How to beautifully handle what irritates you

Published 3:09 pm Tuesday, December 22, 2020

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“Tracy, what do you want for—” “Pearls!” The question very rarely must be completely asked. The answer is always the same.  Pearls. I want pearls. The answer has been pearls for many years now. You would think my tank would be full. Pearl necklaces, pearl earrings, pearl bracelets, pearl rings, and on and on. Just how many versions of pearls does one woman need? Depends on the woman. I love the overwhelming grace of pearls. I love how they are pure, innocent and honest. They are stoically strong and delicate at the same time.  I love their chill when they are first put on. I love their grit as I run them across my teeth—yes, I totally do that. Of course I do that.


You know what I really love about a pearl? How it is made. A little irritant comes into a mollusk and the mollusk goes to work relieving herself of it.  I will call our mollusk an oyster since most folks marry pearls to oysters. Although we think sand is often the irritant, the reality is its usually a parasite busting in the door. That parasite is such a, well, parasite. When our oyster friend opens her valves for feeding or even for respiratory reasons, it just barges right on in. Poor little oyster just minding her own business and bam—now there is this lousy parasite doing his best to make life miserable. This parasite has had zero cotillion lessons. He is an extremely poor guest. At some point our oyster friend has had enough of this foolishness, so oyster decides to handle him. Slowly, layer by layer, the oyster will form a hard layer around the parasite. That’ll teach him. Go oyster go. And Oyster does. Oyster handles her business and while she’s doing it, she’s making what is meant to harm her into a pearl. You are cheering for the oyster really hard right now aren’t you?


You know why you’re cheering? Because we have all had a parasite try to take up residence within us. We know what its like to fight off an irritant. Somebody said words meant to harm you. Somebody did something to intentionally get under your skin. Maybe life has worn you smooth down to the bone and little things which you normally would not give a second thought to have found a way to make you grit your teeth. Irritants. They happen. And sometimes they happen just because we are trying to breathe. Sometimes people are invasive, sometimes cruelty is the flavor of the day. And on days like this, we need to start making our pearl. There is always an option to contain what is meant to hurt us. We treat the threat for what it is, a threat. And slowly, with much purpose, we begin to contain it. Contain it in the most beautiful way. Because that’s what we do. We take our little irritants, and we use them to make something beautiful.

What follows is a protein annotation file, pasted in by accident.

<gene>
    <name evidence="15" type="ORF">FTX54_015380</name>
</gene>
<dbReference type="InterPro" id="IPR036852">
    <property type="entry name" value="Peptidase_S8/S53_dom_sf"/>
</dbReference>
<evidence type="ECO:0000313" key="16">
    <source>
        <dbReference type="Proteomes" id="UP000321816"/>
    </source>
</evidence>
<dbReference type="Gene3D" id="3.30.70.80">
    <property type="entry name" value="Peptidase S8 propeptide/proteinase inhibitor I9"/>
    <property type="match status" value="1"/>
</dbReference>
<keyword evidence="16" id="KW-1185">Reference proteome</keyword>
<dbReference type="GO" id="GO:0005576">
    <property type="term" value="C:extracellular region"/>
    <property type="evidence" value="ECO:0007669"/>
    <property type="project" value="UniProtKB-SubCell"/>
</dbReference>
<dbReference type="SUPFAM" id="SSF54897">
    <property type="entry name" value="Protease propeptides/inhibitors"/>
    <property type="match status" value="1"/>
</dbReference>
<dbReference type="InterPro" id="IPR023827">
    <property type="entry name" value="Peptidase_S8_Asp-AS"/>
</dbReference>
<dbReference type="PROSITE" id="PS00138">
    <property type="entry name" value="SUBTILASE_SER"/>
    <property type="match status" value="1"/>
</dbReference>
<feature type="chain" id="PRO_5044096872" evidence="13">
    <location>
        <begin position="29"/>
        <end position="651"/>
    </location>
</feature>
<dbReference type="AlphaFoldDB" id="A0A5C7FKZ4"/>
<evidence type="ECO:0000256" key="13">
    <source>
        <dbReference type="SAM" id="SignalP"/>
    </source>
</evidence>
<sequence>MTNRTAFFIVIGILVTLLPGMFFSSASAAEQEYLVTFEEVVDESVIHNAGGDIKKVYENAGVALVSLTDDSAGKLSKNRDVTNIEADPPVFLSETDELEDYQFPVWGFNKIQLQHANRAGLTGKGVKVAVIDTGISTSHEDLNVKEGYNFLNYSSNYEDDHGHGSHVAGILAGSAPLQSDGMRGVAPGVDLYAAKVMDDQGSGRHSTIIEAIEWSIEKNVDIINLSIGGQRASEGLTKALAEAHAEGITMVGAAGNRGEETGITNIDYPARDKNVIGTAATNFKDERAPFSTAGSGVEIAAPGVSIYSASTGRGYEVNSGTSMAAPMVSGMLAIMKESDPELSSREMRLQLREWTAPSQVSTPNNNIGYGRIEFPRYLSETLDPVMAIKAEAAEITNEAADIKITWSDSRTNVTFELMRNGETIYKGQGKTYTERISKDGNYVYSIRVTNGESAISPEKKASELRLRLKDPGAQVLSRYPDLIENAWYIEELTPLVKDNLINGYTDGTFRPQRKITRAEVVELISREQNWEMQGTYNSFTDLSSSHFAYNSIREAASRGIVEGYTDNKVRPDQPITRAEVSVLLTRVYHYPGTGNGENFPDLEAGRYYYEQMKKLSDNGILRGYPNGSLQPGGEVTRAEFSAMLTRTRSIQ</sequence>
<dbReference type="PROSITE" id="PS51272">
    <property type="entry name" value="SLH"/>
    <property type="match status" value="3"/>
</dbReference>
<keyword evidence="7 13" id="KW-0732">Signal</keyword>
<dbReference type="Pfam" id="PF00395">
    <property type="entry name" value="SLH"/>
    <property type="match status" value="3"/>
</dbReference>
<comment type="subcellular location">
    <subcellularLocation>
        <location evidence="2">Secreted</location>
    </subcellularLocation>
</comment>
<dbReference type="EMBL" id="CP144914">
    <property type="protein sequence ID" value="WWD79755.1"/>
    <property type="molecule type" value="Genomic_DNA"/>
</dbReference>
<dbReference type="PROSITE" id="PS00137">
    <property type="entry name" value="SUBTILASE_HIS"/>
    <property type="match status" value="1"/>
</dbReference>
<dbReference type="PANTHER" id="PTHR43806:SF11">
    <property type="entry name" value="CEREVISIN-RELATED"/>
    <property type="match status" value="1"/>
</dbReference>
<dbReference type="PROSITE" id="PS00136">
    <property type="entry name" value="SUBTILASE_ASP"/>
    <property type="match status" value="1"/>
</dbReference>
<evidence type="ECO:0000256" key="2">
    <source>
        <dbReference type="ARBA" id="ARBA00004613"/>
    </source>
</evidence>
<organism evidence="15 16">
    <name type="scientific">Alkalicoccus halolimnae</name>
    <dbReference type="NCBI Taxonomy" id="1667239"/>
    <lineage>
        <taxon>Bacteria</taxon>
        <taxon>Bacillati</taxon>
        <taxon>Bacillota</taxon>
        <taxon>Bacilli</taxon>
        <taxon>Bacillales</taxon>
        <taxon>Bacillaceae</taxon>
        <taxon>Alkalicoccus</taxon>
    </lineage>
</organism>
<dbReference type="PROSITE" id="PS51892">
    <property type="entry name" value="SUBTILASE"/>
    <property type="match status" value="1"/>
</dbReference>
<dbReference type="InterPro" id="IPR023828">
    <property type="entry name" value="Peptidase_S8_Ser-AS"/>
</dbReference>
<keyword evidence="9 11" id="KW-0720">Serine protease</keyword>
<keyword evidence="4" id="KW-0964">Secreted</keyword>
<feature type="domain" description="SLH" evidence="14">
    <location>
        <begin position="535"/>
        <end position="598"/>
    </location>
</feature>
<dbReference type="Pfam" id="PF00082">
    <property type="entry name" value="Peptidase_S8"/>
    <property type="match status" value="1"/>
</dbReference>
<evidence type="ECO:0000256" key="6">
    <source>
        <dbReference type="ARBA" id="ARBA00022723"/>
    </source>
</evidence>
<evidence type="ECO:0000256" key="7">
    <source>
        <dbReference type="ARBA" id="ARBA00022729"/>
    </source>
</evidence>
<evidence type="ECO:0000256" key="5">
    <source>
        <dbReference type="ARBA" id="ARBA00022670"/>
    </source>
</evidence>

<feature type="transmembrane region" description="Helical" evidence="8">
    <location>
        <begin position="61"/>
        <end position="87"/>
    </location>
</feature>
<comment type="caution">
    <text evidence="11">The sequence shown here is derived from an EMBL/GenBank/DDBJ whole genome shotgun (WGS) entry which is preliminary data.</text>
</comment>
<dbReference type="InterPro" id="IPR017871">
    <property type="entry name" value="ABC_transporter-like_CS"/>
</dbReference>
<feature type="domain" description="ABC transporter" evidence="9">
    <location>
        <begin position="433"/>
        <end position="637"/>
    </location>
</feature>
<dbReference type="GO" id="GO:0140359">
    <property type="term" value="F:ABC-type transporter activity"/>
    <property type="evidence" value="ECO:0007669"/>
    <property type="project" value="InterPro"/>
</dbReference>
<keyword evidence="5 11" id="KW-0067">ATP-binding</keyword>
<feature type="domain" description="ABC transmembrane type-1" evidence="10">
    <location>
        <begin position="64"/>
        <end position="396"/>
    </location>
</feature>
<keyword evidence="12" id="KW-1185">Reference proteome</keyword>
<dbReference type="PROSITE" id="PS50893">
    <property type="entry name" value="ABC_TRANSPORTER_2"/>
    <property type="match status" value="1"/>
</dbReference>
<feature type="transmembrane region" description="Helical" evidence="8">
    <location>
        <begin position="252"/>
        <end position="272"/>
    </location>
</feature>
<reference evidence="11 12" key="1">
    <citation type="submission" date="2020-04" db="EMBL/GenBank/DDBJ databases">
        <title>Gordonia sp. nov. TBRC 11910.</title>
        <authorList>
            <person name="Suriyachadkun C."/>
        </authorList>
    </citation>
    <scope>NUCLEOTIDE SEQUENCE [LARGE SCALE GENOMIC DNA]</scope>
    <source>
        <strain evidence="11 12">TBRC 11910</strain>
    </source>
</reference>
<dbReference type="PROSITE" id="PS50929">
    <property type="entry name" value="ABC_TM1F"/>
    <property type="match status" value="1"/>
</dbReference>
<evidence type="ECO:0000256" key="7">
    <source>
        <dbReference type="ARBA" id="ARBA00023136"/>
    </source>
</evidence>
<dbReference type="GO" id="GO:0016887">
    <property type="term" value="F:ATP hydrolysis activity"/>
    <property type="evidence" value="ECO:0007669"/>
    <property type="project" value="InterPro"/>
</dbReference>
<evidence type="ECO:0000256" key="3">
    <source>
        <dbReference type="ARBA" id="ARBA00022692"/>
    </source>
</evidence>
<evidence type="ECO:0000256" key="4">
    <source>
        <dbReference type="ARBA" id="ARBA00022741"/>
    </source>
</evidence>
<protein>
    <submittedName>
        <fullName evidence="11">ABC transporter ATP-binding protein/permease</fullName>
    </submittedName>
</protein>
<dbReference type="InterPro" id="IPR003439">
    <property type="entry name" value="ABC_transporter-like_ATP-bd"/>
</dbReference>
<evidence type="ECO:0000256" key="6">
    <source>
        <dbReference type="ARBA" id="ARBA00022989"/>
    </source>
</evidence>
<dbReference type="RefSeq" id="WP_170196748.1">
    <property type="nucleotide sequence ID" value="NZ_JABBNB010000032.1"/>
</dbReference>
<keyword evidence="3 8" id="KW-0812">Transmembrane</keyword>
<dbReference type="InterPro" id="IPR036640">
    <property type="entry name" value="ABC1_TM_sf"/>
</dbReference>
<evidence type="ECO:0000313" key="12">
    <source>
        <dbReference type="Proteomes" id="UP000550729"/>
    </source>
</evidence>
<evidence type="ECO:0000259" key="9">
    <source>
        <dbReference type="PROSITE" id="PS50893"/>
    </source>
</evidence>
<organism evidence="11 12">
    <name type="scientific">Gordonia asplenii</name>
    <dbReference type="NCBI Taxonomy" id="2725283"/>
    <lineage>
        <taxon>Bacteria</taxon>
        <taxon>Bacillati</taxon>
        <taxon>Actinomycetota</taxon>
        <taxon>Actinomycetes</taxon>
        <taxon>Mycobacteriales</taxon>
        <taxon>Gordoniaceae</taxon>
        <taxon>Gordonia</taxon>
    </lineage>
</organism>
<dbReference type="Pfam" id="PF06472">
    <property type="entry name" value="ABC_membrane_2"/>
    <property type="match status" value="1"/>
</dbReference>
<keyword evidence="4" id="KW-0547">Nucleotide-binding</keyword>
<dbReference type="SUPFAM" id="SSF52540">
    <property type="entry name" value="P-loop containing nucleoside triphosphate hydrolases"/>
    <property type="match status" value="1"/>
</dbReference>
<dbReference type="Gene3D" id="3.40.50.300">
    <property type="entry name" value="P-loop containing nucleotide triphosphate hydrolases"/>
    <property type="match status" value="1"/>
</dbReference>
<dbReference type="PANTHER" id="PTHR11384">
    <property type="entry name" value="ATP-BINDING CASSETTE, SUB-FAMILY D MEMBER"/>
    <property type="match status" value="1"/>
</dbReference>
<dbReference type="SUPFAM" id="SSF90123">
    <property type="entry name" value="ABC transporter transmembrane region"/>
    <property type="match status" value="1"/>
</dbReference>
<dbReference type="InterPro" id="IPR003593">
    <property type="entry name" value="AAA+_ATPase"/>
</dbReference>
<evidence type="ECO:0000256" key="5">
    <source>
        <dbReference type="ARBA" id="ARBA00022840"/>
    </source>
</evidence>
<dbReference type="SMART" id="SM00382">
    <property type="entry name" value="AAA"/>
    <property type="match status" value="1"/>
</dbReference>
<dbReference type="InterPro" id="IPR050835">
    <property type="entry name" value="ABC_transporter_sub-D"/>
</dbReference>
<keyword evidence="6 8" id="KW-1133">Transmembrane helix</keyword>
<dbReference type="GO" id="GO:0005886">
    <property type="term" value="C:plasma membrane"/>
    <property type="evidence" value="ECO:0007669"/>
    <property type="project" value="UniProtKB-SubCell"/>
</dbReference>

But how? How do we go from parasite to pearl? We realize we are dealing with an irritant and we admit it. We then realize who we are. Perhaps, better phrased, we realize whose we are. I am a Hall. I come from good stock. I value dedication, integrity and my neighbors. But I didn’t get here without a price. I’ve been told irritants and parasites will come. But I’ve also been told I will have the chance to turn them into pearls. You have too. Irritants and parasites will come to you, on that you can depend. Your ability to turn them into pearls depends upon who you belong to. Who has come to claim you? Who says over and again you belong to him?


I want pearls, I always want pearls, they tell a story. I want them because they handled the thing meant to harm them with grace and beauty. It took them time, it took lots of work, it took coming to terms with the fact there are irritants and parasites, but they remained steady going about their work. And in the end, the oyster won. They didn’t lose their value, they quite literally added to their value. What was meant to harm, found itself powerless.


Familiar? It should be. Someone came to claim you. You belong to somebody. Christmas comes to tell you exactly who you belong to. You can celebrate. No irritant or parasite will win. Perhaps I need to realize I have more metaphorical “pearls” than I could ever need. Perhaps I need to remember I have these pearls, these victories, because of who I belong to. Maybe I love my pearls because they whisper of the promises my creator made to me. He will handle all the irritants and parasites of life. In his sweet time, with his precious hands he will make all things new. I need a promise like that. He has come, full of overwhelming grace, pure, innocent, honest, strong yet delicate in how he handles me. My pearls are but a reminder of him.  I need that reminder every day, but especially on Christmas. I am his. You are too. My Christmas wish for pearls needs to be changed into a Christmas prayer of welcome for the one who claims me, who calls me his own. I’ll start now: O Come, O Come, Emmanuel.